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724 Salpingectomy with delayed oophorectomy versus salpingo-oophorectomy in BRCA1/2 pathogenic variant carriers: three-year results regarding quality of life: an update of the TUBA study
  1. Miranda P Steenbeek1,
  2. Majke HDVan Bommel1,
  3. Joanna Inthout1,
  4. Marline G Harmsen1,
  5. Helena CVan Doorn2,
  6. Marian JE Mourits3,
  7. Rachel Tros4,
  8. Ronald P Zweemer5,
  9. Katja N Gaarenstroom6,
  10. Brigitte FM Slangen7,
  11. Monique MABrood-Van Zanten4,
  12. Caroline Vos8,
  13. Jurgen MJ Piek9,
  14. Luc RCWVan Lonkhuijzen4,
  15. Mirjam JA Apperloo10,
  16. Sjors FPJ Coppus11,
  17. Nicoline Hoogerbrugge1,
  18. Rosella PMG Hermens1 and
  19. Joanne ADe Hullu1
  1. 1Radboudumc, Nijmegen, The Netherlands
  2. 2Erasmus MC Cancer Clinic, Rotterdam, The Netherlands
  3. 3University Medical Centre Groningen, Groningen, The Netherlands
  4. 4Amsterdamumc, Amsterdam, The Netherlands
  5. 5UMC Utrecht Cancer Centre, Nijmegen, The Netherlands
  6. 6Leiden University Medical Centre, Leiden, The Netherlands
  7. 7Maastricht University Medical Centre, Maastricht, The Netherlands
  8. 8Elisabeth-TweeSteden Hospital, Tilburg, The Netherlands
  9. 9Catharina Hospital, Eindhoven, The Netherlands
  10. 10Medical Centre Leeuwarden, Leeuwarden, The Netherlands
  11. 11Maxima Medical Centre, Veldhoven, The Netherlands


Introduction/Background Since most tubo-ovarian cancers originate in the fallopian tubes, the risk-reducing salpingectomy (RRS) with delayed oophorectomy (DO) was proposed as an alternative to risk-reducing salpingo-oophorectomy (RRSO). Compared to RRSO, menopause-related quality of life (QoL) appeared better after RRS up to one year post-surgery. We compare menopause-related QoL after RRS versus RRSO until three years post-surgery.

Methodology We performed a prospective multicenter preference study (TUBA study) among BRCA1/2 pathogenic variant (PV) carriers aged 25–40 (BRCA1) or 25–45 (BRCA2), who were premenopausal and without a future child wish. RRS could be performed from the age of 25 with DO at the maximum age of 45 (BRCA1) or 50 (BRCA2). RRSO could be performed between the ages of 35–40 (BRCA1) or 40–45 (BRCA2). After RRSO, hormone replacement therapy (HRT) was recommended, if not contraindicated.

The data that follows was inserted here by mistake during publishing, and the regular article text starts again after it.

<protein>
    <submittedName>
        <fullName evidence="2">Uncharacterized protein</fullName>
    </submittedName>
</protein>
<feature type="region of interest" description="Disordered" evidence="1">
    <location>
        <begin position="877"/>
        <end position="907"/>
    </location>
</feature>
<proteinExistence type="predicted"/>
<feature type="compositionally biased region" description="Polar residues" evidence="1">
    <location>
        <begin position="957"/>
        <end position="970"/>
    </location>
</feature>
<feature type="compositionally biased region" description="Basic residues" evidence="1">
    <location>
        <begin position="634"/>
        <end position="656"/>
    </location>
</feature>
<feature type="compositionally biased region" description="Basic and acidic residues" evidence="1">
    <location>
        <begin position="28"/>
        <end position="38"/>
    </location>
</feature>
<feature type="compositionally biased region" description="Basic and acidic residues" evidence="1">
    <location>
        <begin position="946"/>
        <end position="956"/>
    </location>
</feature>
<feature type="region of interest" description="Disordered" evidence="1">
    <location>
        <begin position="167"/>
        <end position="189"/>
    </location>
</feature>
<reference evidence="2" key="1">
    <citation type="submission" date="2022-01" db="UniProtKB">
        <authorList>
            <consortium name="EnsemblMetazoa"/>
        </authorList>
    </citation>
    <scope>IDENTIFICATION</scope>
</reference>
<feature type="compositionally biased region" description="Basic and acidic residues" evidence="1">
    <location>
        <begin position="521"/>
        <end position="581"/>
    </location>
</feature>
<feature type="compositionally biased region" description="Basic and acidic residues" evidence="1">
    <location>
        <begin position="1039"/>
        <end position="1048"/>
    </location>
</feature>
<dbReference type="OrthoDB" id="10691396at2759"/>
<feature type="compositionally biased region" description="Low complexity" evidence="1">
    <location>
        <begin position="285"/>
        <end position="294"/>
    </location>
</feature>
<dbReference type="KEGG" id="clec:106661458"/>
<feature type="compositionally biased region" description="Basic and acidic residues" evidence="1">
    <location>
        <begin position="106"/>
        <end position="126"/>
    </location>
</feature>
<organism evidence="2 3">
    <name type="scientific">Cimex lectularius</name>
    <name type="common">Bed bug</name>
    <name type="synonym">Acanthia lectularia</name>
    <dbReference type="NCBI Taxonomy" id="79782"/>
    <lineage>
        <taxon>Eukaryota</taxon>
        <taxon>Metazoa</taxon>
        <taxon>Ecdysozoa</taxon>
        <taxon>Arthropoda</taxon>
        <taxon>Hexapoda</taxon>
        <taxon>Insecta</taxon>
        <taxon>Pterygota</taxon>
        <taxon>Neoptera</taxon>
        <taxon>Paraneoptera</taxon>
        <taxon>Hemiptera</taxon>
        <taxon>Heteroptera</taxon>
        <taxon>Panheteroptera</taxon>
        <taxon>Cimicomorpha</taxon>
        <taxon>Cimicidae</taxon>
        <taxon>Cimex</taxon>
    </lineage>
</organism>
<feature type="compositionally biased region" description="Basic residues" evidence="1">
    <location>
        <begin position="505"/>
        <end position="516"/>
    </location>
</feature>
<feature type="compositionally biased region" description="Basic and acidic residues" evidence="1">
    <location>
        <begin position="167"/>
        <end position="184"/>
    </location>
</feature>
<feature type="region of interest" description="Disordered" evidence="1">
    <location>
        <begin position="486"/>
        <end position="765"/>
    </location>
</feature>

Menopause-related QoL as measured with the Greene Climacteric Scale (GCS) was compared between the RRS and RRSO without HRT group. Secondarily, GSC-scores of the RRS group were compared with the scores of the RRSO with HRT after surgery group. A higher GSC-score reflects more climacteric symptoms.

Results Until April 2023, 410 participants had undergone RRS and 160 RRSO. The BRCA1/BRCA2 proportions were 51.4%/48.6%. The mean age at surgery (SD) was 37.9 (3.5) years. Participants three years after RRSO without HRT had a 4.3 (95% CI 2.1–6.5; p<.001) point higher increase in GCS-score from baseline compared to those after RRS, while the difference was 7.9 (5.9–9.8) and 8.5 (6.5–10.5) points at three and twelve months, respectively. Among participants with HRT after surgery, the RRSO group had a 2.4 (95% CI 0.8–3.9; p0.002) point higher increase in GCS-score from baseline compared to the RRS group.

Conclusion Menopause-related QoL is better after RRS than after RRSO, even with HRT after RRSO. Differences between arms were most pronounced until one year post-surgery.

Disclosures None of the authors have anything to disclose.

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